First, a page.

Measuring the Right Compound at the Right Time is Not Always Easy
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The introduction of intravenous glycoprotein IIb/IIIa inhibitors (GPI) nearly two decades ago has revolutionized the care of patients undergoing percutaneous coronary intervention (PCI). Enrollment in GPI trials was the fastest ever reported in interventional cardiology and the amount of data amassed in a short time enabled us to characterize and refine the role of these compounds. While inhibiting platelet aggregation, it was demonstrated that these agents can also decrease the amount of the inflammation promoting CD40 shed from platelets and thus further decrease platelet activation and aggregation.1 The level of CD40 ligand even predicted clinical events in patients with acute coronary syndromes (ACS).2 Subsequently, other inflammatory substances and markers of plaque destabilization were found to predict events in ACS patients.3,4 After the initial studies performed with the chimeric, non-specific antibody abciximab, two specific antagonists of the GP IIb/IIIa were developed — a cyclic heptapeptide — eptifibatide and a non-peptide tyrosine derivative — tirofiban. Both these “small molecules” are specific for sequences of the GP IIb/IIIa receptor (KGD and RGD, respectively) and exhibit reversible inhibition of the receptor with a half life of approximately 2 hours. Their introduction engendered a great debate as to whether differences in outcome between the different drugs are related to extent of platelet inhibition only, or to non-specific effects, such as inhibition of inflammation, smooth muscle cell migration and proliferation or thrombosis. Candidate receptors such as vitronectin and MAC-1 were found to be inhibited by abciximab, but not by the other GPI.5,6 It is important to note that the timing of these interactions and their role in vascular healing and restenosis are very different from that related to immediate prevention of thrombosis, mediated through platelet inhibition.7 Inflammation occurs in the first 12–24 hours after PCI (not in the first few minutes), proliferation of smooth muscle cell proliferation ensues in days 1–14 and matrix production and deposition starts on day 7 and peaks around day 60.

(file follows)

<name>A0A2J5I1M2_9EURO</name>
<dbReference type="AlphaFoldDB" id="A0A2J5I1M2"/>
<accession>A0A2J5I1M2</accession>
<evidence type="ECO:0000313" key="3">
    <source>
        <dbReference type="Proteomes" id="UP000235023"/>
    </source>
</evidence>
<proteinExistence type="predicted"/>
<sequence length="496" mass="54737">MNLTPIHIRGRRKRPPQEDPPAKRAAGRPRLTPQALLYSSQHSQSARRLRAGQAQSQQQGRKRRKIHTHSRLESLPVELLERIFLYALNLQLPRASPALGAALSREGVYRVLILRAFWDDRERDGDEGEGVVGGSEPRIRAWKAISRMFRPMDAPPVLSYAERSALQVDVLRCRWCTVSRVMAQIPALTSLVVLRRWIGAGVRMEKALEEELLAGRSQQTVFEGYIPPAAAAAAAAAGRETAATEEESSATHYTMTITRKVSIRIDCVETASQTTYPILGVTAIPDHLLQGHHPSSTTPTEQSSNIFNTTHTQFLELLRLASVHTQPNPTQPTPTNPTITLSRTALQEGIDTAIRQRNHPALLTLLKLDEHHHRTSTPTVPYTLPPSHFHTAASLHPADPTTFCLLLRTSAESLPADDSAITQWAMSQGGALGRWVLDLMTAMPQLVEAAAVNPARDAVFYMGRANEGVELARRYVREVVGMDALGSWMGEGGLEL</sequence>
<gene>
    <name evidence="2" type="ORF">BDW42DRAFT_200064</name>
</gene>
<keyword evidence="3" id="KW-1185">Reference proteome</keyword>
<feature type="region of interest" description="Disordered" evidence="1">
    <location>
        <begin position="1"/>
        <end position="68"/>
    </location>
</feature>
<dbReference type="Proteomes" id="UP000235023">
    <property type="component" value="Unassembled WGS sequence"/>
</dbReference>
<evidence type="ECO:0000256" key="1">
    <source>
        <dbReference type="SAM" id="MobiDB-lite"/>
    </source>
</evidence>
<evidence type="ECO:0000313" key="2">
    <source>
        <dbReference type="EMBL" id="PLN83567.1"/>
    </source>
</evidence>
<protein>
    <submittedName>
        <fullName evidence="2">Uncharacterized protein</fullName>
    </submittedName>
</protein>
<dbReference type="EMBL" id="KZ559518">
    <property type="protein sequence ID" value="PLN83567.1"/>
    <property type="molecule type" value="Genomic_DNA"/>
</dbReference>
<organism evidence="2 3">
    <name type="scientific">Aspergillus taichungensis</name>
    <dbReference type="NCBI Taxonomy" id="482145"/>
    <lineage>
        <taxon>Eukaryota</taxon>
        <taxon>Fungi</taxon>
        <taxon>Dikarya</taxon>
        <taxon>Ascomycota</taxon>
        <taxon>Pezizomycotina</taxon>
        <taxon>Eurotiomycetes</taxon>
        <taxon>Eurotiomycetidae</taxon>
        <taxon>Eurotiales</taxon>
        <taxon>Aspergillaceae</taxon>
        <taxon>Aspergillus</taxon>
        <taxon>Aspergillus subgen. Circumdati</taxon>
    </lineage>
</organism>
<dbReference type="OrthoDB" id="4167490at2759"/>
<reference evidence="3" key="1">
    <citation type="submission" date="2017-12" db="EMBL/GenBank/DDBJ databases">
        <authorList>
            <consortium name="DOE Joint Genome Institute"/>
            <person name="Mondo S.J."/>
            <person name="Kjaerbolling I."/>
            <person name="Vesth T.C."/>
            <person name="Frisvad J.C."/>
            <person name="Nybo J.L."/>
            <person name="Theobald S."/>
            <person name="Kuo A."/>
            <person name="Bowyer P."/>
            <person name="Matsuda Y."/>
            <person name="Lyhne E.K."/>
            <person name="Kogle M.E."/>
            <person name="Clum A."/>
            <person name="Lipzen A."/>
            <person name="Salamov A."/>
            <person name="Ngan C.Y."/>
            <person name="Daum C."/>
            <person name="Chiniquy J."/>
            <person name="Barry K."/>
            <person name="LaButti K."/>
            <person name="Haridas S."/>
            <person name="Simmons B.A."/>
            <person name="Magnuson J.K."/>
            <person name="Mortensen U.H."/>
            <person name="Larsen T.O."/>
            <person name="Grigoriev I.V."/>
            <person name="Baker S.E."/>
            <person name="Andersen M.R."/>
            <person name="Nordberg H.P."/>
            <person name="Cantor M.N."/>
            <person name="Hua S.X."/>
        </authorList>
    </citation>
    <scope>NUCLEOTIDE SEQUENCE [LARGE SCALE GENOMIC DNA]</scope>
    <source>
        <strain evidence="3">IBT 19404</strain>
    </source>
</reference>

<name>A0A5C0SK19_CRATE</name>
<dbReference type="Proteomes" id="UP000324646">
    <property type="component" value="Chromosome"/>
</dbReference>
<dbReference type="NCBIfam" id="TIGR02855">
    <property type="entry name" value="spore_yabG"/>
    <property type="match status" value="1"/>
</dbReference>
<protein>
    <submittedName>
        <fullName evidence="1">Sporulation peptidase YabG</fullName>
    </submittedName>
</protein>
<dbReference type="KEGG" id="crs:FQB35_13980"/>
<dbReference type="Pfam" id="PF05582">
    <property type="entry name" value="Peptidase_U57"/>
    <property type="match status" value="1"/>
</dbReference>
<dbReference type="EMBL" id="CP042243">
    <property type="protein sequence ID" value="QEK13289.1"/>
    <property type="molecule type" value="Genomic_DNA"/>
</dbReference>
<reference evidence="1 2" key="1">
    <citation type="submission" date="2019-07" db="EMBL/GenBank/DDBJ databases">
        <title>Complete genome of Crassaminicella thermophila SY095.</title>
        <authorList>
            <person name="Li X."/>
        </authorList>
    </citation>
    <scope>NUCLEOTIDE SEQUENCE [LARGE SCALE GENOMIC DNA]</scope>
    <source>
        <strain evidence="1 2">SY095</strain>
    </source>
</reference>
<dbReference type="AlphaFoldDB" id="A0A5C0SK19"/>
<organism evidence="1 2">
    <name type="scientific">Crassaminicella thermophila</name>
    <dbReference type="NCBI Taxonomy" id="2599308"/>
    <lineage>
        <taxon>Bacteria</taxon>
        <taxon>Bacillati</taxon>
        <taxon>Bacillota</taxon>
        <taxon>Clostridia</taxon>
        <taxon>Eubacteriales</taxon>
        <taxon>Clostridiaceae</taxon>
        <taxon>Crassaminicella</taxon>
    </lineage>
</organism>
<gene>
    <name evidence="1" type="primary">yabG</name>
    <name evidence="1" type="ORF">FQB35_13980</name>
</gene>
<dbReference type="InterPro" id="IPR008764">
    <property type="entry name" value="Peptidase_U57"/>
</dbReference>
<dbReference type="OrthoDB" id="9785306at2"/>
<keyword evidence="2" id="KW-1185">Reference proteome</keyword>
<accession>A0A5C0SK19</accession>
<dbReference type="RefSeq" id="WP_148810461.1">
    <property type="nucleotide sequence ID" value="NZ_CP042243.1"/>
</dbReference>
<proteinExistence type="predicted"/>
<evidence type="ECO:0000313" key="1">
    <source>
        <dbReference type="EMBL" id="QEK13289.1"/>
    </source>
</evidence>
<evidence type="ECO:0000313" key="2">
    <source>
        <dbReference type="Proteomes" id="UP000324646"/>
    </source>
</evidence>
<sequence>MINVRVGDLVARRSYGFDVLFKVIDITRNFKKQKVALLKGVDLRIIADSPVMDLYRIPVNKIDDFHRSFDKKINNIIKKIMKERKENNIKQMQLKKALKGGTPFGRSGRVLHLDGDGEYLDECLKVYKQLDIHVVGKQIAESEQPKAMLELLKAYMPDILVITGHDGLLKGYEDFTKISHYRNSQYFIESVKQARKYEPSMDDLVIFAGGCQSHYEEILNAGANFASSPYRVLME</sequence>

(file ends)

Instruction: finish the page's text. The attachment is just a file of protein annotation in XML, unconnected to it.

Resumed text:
In this issue,8 Dr. Saltzman and colleagues visit this issue in a mechanistic pilot study comparing the platelet inhibition afforded by standard doses of abciximab or tirofiban in patients undergoing PCI. They measured platelet aggregation inhibition at baseline and every 10–15 minutes during the procedure using the rapid function platelet assay Ultegra (Accumetrics, San Diego, California). At the same time points, hs-CRP was measured using a commercially available Dade-Behring kit. They found that among the 95 patients randomized to abciximab (n = 44) or tirofiban (n = 51), the level of platelet inhibition was very high (> 80%) and similar at all time points. Only a small, and similar, proportion of patients in each group (10–20%) had > 95% inhibition of platelet aggregation at any time point. This level of platelet inhibition has been associated with best PCI outcomes in an earlier abciximab study.9 In a prespecified subset of diabetic patients, the inhibition of aggregation afforded by tirofiban was slightly higher, particularly at the earliest measurement after the bolus. Consistent with platelet biology in diabetics, fewer patients in each group had inhibition > 95%, and virtually none did so 30 minutes after the bolus. The hs-CRP levels exhibited large variations in both groups, without significant differences between the groups. Even though the data were not presented, by my calculations, the change in hs-CRP from baseline appeared different in the two groups, with an increase of 1.89 mg/L in the abciximab group and a decrease of 5.11 mg/L in the tirofiban group (p = 0.006). Of course, we are not told how long the procedures lasted in each group, thus the results may be representing two very different time points. If one uses the 45-minute time point, the results are completely different, with a marked increase in the tirofiban group and essentially no change in the abciximab group. Thus, the hs-CRP results are quite unreliable and, as the authors recognize, it is not clear what the relationship between intraprocedural variations in CRP and sustained inflammation after PCI is.